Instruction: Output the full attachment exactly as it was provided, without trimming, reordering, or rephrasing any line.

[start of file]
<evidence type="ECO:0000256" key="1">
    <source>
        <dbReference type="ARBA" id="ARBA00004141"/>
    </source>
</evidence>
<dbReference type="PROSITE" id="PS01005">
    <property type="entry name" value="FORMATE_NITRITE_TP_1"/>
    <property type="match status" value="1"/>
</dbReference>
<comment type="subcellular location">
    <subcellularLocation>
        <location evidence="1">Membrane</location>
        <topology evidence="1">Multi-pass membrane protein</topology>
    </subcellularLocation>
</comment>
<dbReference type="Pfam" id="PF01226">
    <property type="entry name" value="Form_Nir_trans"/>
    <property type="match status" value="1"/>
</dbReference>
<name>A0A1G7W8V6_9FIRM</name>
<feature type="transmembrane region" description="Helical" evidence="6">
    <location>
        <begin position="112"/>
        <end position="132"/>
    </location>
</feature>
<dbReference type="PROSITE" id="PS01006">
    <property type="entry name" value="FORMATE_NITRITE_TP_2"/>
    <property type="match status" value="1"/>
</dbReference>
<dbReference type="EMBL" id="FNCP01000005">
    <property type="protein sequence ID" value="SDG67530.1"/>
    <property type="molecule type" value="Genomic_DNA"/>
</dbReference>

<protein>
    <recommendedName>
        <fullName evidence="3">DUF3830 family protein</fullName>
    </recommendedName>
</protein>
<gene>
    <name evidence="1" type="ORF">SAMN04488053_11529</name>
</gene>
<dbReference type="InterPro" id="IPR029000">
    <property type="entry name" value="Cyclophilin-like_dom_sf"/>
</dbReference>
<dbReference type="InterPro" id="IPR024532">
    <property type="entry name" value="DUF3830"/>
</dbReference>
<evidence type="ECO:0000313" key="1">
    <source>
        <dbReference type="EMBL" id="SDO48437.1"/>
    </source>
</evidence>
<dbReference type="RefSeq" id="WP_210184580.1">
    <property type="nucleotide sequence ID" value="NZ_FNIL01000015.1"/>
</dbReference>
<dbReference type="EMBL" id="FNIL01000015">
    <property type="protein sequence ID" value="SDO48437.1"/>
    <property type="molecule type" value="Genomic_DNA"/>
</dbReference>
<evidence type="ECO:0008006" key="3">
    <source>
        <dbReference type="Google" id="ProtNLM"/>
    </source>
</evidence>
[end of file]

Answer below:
<evidence type="ECO:0000256" key="1">
    <source>
        <dbReference type="ARBA" id="ARBA00004141"/>
    </source>
</evidence>
<dbReference type="PROSITE" id="PS01005">
    <property type="entry name" value="FORMATE_NITRITE_TP_1"/>
    <property type="match status" value="1"/>
</dbReference>
<comment type="subcellular location">
    <subcellularLocation>
        <location evidence="1">Membrane</location>
        <topology evidence="1">Multi-pass membrane protein</topology>
    </subcellularLocation>
</comment>
<dbReference type="Pfam" id="PF01226">
    <property type="entry name" value="Form_Nir_trans"/>
    <property type="match status" value="1"/>
</dbReference>
<name>A0A1G7W8V6_9FIRM</name>
<feature type="transmembrane region" description="Helical" evidence="6">
    <location>
        <begin position="112"/>
        <end position="132"/>
    </location>
</feature>
<dbReference type="PROSITE" id="PS01006">
    <property type="entry name" value="FORMATE_NITRITE_TP_2"/>
    <property type="match status" value="1"/>
</dbReference>
<dbReference type="EMBL" id="FNCP01000005">
    <property type="protein sequence ID" value="SDG67530.1"/>
    <property type="molecule type" value="Genomic_DNA"/>
</dbReference>

<protein>
    <recommendedName>
        <fullName evidence="3">DUF3830 family protein</fullName>
    </recommendedName>
</protein>
<gene>
    <name evidence="1" type="ORF">SAMN04488053_11529</name>
</gene>
<dbReference type="InterPro" id="IPR029000">
    <property type="entry name" value="Cyclophilin-like_dom_sf"/>
</dbReference>
<dbReference type="InterPro" id="IPR024532">
    <property type="entry name" value="DUF3830"/>
</dbReference>
<evidence type="ECO:0000313" key="1">
    <source>
        <dbReference type="EMBL" id="SDO48437.1"/>
    </source>
</evidence>
<dbReference type="RefSeq" id="WP_210184580.1">
    <property type="nucleotide sequence ID" value="NZ_FNIL01000015.1"/>
</dbReference>
<dbReference type="EMBL" id="FNIL01000015">
    <property type="protein sequence ID" value="SDO48437.1"/>
    <property type="molecule type" value="Genomic_DNA"/>
</dbReference>
<evidence type="ECO:0008006" key="3">
    <source>
        <dbReference type="Google" id="ProtNLM"/>
    </source>
</evidence>